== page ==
Santa Monica Talent
Forecasting talent trends
07 May 2020
4 minute read
Ell Seder, UK Director at Santa Monica Talent shares his thoughts on the future of work and hiring
How do you see the current situation in light of your previous experiences?
Nothing that’s happened before could possibly prepare us for the situation we’re now in. But in the world of digital talent, some past experiences do come to mind.
I started work during the dot-com bubble and later experienced the credit crunch. In this crisis, I can again see fundamental changes coming that will have a lasting effect. From how we currently work to the end of ‘blitz-scaling’ (where companies grow rapidly with the aim of becoming the first mover at scale), there’s a big shift coming as we enter a buyer’s market for talent for the first time in a decade.
How does remote working affect the talent market?
An interesting result of this situation could be how it affects where employees of London-based tech startups are located. Rather than focusing on the Greater London talent pool, companies could now realise that employees can come from elsewhere in the UK. It should also give Londoners who’ve built their careers in the capital the freedom to move elsewhere in the country.
How do you think roles will be affected?
We may see more interim, fractional consulting and portfolio careers.
With funding pulled back, it could be difficult for ambitious companies to pay for experienced scale-up executives full time, so offering part-time or interim roles will be more efficient. This will allow people to build portfolio careers, a growing trend long before COVID-19 hit. Earning 100% of your income from one source is a risky way to operate, and interim positions will offer a lifeline for employees and employers alike.
What's your take on furloughing?
In May 2020, 7.5 million UK employees were furloughed. The question is, how many will actually get their old jobs back? If only 40% to 50% return to work, there will be a catastrophic impact on the employment market. These numbers are changing all the time but our market intelligence suggests many companies will struggle to fill all of their old positions. Legal complications too could arise if firms use furloughing to avoid paying redundancy packages.
The UK Government has extended the furlough scheme, giving companies more time to reflect on whether to retain staff or to downsize and rebuild in 2021.
Companies with a strong sales revenue structure and lean overheads could come out of this crisis relatively unscathed. Meanwhile, businesses with a bloated headcount and large offices will face more pressure. And, perhaps most importantly, FinTech businesses that rely too heavily on Venture Capital funding could be caught short.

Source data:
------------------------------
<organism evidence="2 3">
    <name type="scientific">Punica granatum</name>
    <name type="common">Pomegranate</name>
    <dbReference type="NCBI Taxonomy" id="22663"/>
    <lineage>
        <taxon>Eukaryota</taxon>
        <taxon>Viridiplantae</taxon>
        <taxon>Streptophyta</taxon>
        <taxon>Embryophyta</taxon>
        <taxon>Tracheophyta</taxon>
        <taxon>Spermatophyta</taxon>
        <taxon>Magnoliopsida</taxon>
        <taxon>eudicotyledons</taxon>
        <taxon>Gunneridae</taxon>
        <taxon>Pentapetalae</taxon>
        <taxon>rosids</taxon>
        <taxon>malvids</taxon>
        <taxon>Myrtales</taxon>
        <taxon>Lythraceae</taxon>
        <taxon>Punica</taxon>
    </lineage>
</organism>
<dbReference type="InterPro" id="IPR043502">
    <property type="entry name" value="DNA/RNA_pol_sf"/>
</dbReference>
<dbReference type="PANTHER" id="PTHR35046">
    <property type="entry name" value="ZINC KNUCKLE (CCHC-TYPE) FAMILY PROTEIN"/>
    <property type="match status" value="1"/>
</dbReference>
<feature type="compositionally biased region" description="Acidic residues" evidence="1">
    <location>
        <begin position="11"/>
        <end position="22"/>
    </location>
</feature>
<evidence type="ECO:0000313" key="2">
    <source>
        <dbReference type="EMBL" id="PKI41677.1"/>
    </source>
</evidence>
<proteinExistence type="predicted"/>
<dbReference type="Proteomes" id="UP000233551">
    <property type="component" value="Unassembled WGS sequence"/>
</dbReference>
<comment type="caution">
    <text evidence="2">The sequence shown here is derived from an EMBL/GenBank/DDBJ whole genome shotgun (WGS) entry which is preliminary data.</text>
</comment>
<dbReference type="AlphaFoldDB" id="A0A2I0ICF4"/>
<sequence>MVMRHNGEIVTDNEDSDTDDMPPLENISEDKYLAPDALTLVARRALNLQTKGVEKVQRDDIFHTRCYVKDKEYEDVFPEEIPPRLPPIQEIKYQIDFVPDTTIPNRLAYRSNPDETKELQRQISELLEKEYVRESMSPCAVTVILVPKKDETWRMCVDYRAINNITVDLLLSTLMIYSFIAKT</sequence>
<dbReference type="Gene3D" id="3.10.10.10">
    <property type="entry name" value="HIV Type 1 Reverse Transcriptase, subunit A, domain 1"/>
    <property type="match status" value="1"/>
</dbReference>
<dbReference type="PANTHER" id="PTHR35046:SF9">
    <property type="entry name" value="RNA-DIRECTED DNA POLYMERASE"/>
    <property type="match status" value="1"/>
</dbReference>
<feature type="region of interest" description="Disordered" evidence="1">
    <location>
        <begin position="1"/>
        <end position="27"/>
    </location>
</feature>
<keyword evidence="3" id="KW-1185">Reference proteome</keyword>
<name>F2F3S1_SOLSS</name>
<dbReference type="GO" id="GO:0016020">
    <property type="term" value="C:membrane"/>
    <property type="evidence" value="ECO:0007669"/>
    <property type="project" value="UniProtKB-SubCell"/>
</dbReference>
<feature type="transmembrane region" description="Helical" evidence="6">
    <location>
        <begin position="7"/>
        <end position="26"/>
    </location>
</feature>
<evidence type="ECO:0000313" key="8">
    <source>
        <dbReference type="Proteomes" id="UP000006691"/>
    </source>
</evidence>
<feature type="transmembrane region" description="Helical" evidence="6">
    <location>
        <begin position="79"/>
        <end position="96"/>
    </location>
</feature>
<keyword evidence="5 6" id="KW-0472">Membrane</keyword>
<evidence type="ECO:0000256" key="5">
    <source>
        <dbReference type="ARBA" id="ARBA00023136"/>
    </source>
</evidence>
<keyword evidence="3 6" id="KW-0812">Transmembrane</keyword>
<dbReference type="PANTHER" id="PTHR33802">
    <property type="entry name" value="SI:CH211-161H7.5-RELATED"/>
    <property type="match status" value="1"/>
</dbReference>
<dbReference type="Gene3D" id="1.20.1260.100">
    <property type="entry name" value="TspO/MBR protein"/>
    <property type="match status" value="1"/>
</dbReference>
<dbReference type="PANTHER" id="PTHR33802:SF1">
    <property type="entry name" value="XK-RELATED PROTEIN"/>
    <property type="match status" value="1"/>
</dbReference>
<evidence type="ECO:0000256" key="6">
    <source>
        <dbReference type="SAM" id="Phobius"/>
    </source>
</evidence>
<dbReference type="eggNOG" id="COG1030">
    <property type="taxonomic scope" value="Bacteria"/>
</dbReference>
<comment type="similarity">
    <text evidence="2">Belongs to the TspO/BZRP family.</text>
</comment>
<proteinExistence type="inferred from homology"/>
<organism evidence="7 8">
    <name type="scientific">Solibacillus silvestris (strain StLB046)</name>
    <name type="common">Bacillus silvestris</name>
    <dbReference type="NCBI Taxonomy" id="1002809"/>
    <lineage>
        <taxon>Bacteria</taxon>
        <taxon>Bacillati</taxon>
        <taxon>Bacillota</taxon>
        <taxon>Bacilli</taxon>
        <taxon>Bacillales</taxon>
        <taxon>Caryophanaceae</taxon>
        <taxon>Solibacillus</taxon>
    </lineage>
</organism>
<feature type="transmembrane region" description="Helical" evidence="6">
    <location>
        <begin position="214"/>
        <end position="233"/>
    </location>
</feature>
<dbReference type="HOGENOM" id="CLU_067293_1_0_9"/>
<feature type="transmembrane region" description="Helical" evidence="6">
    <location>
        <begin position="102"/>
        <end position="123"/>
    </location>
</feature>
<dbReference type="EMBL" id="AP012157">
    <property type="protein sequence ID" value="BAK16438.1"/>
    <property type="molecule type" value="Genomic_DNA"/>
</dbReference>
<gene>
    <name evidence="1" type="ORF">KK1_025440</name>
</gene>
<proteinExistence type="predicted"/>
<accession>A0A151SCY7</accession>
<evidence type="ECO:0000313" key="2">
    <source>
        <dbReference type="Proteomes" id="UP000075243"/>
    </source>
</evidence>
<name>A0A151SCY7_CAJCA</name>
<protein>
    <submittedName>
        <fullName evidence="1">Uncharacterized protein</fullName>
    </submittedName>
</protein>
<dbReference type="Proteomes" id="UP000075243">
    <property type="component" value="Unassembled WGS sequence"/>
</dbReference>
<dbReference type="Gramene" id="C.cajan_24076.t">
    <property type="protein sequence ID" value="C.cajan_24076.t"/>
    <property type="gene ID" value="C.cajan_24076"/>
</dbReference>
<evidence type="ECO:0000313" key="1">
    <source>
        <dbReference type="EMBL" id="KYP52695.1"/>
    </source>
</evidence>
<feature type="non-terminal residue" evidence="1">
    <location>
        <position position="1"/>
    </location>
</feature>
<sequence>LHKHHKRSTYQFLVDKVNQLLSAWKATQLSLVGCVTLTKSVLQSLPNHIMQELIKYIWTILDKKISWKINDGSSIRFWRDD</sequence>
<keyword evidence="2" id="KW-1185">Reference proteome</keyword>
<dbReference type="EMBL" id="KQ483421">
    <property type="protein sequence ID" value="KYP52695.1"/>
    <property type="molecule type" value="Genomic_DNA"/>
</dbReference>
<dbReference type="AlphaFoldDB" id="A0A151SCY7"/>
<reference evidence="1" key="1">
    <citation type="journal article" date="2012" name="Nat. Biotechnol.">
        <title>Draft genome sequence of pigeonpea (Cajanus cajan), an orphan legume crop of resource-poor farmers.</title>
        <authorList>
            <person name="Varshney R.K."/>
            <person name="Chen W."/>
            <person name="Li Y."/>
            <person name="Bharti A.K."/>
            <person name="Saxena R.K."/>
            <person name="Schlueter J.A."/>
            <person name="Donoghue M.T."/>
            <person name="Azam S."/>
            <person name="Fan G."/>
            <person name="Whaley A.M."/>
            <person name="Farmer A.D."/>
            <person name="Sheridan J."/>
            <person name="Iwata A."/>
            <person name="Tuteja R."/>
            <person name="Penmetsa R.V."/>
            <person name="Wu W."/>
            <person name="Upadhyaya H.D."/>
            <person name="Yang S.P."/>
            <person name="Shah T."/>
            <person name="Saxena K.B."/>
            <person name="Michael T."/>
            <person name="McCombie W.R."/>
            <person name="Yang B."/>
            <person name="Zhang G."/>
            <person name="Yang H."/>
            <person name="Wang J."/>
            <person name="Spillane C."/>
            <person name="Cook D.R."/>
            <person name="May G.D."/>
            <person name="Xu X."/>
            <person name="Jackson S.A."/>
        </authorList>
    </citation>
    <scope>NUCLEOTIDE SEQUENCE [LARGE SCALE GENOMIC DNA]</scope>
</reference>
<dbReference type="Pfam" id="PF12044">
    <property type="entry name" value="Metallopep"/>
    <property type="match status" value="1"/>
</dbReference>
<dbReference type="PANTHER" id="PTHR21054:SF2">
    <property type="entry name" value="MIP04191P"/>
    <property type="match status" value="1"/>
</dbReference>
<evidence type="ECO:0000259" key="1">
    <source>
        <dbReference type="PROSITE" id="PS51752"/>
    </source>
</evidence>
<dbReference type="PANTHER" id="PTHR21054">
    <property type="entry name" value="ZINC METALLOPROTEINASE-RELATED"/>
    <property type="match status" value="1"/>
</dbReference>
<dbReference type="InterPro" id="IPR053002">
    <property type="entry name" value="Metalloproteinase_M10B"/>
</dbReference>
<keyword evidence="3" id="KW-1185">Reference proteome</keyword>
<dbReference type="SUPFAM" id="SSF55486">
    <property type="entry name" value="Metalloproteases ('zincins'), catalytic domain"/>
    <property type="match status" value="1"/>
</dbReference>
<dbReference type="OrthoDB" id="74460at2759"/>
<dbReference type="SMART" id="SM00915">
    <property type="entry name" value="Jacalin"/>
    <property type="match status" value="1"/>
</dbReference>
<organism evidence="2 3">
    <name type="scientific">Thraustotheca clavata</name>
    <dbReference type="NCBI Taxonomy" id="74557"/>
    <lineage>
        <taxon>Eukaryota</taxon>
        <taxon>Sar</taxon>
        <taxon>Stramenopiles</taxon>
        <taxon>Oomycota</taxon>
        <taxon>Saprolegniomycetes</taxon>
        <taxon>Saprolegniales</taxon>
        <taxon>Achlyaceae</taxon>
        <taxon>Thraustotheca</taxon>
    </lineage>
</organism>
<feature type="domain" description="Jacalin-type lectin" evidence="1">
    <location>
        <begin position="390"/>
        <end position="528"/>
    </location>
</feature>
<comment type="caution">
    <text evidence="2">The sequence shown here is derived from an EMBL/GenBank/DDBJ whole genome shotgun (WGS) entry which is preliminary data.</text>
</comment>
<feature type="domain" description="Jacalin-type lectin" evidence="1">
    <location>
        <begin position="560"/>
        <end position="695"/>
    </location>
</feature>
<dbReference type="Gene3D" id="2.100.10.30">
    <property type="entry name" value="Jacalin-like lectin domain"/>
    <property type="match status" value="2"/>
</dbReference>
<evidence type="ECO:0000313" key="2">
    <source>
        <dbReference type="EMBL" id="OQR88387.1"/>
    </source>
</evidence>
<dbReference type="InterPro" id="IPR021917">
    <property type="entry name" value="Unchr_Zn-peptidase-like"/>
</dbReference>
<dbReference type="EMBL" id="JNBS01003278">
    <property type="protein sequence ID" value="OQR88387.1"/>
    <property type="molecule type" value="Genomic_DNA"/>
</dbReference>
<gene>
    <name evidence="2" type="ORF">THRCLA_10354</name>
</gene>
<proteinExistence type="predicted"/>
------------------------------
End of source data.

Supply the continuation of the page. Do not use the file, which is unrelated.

And what about salaries?
London has lagged on tech salaries behind San Francisco, New York and Singapore, with flat or stagnated pay for many years. I think the effects of COVID-19 will push down salaries a further 20% to 30% for the next 12 months.
Is this the end of blitz-scaling?
Reid Hoffman and Chris Yeh’s famous book and scale-up strategy is looking a bit out of date now. It’s very difficult to see how blitz-scaling can work in the short-to-medium term, and growth at all costs before profit isn’t going to work in the post-virus world.
Founders and investors will refocus on selling products for a profit, before growth. It’s probably less about which sectors are most affected, and more about which business models are more successful.
What's your thinking on organisational structures and maybe even upskilling?
It’s musical chairs for Sales, Marketing and HR. Always the first to be scaled back in a downsizing panic, these departments will be stripped down, probably in that order.
Interestingly though, the only option to bounce back quickly will be to aggressively market and sell products. So there will probably be a rush to rehire from competitors, quite possibly on lower salaries, in what will suddenly be a candidate-rich market. Rehiring an HR function will have to happen quickly as it's not easy to screen 1000 CVs per role.
I think this means there will be a really big opportunity for nimble companies to cleverly upskill during 2020.
What about permanent and contract roles?
After a decade-long talent shortage, we’ve now moved into a buyer’s market, with an oversupply of candidates for almost every role.
Interestingly, although software developers won’t find their careers stalling, there may be a large pool of contract developers entering the permanent workforce for the first time. Why? Because although the proposed May 2020 IR35 deadline was put back a year, in preparation most corporates reduced their contract developers in December or January – before the Coronavirus hit. The contract roles have dried up and their only choice might be full-time positions.
This could be great news for smaller FinTechs offering sanctuary with a full-time role. Alternatively, a fixed-term contract with company benefits could be attractive too.
For the ‘A players’, it’s a different matter. How do you attract that top 5%? Maybe real equity conversations will start to take place to attract and keep entrepreneurial, risk-taking talent looking for a long-term project.
 Blitzscaling: The Lightning-Fast Path to Building Massively Valuable Companies, HarperCollins, 2018
 Broadly speaking, IR35 is a set of UK tax rules that make sure workers who provide their services through their own limited company pay the same tax as employees.
Find out more about the author of this article, Ell Seder on LinkedIn.
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